Next month, Congress will vote on a resolution to disapprove — and potentially derail — the agreement. We urge members of Congress to vote against the resolution and, if it passes anyway, to support President Obama when he vetoes it, as he almost certainly would do. After that, Congress should press the administration to make good on its promises to counter Iran’s dangerous meddling in the affairs of its neighbors and to respond decisively if Iran is found to have cheated on this agreement.

The basic structure of the deal is this: The United States and the other world powers have agreed to lift the sanctions that have crippled Iran’s economy in return for that country’s commitment to curtail its nuclear program. Yet the agreement has troubling flaws, especially when it comes to the rules governing inspections that might expose Iran’s past nuclear activities. We are not reassured by the CIA’s conclusion that Iran will spend the bulk of the $100 billion it could receive in sanctions relief on domestic projects. We fear that a substantial portion of that windfall will underwrite Iran’s sponsorship of militant groups like Hezbollah and Hamas at a moment when the region is already in turmoil, when Islamic State is gaining, Syria is at war with itself and the Arab Spring has crumbled.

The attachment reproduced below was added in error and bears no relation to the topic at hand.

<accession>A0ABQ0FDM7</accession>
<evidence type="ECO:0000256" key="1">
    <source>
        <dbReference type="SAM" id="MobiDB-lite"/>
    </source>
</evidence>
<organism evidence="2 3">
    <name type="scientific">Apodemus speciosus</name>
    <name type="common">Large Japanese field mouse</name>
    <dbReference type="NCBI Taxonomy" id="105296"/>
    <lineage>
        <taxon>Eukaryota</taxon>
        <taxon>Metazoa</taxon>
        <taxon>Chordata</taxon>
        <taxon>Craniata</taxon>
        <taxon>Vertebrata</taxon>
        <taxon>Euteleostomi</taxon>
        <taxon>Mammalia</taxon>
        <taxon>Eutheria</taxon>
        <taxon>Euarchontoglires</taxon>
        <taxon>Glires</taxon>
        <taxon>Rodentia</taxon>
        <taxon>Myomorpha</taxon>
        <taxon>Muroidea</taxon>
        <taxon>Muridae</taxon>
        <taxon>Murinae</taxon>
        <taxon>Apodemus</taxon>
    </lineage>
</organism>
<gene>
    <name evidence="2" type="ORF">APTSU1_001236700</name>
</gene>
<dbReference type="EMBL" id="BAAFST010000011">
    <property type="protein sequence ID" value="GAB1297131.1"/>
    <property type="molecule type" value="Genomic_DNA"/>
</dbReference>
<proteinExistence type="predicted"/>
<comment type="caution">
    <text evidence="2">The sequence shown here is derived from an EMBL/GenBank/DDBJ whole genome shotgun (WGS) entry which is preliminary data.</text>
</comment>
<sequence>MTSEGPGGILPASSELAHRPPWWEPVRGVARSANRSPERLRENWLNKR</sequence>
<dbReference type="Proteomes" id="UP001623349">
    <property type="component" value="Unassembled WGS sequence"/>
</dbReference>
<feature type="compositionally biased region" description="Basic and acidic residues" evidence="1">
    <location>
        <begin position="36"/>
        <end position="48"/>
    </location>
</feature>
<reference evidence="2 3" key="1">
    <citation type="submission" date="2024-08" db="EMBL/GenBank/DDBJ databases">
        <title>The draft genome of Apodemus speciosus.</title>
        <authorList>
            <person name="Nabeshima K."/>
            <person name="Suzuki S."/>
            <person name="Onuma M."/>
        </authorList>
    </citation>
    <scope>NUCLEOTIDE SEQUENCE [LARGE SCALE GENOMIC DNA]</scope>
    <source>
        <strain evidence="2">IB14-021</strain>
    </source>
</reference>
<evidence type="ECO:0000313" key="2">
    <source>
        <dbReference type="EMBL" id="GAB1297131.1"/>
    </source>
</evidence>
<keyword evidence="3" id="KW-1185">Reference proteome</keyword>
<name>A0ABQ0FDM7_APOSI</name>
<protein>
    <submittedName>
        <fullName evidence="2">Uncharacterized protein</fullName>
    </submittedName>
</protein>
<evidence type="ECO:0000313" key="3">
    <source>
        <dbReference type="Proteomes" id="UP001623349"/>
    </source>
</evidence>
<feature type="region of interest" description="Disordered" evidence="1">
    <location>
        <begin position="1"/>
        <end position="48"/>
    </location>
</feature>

And we’re troubled by the fact that an embargo on Iran’s import and export of conventional arms and ballistic missiles will be lifted after five and eight years, respectively.

So why do we support the agreement? The short answer is that, although it certainly represents a gamble, the deal makes it highly unlikely that Iran will develop a nuclear weapon during the next 10 or 15 years. Without it, there is no such assurance.

For years, the international community has sought to force Iran to credibly live up to its insistence that it will use nuclear power for peaceful purposes only. The concern wasn’t primarily that a nuclear-armed Iran would launch an attack on Israel — a suicidal scenario given Israel’s own unacknowledged nuclear weapons — but rather that it would destabilize the region, provide Iran with dramatically more influence and inspire a nuclear arms race. That threat was considered so serious that it united the U.S., its European allies, Russia and China in an international campaign to place meaningful limitations on Iran’s nuclear program.

The Joint Comprehensive Plan of Action agreed to by Iran and the so-called P5+1 — the five permanent members of the U.N. Security Council plus Germany — requires Iran to dismantle much of the nuclear infrastructure it has assembled, provides for intrusive inspection of known nuclear sites and includes a mechanism for the re-imposition of sanctions in the case of Iranian violations that even some critics of the deal have praised.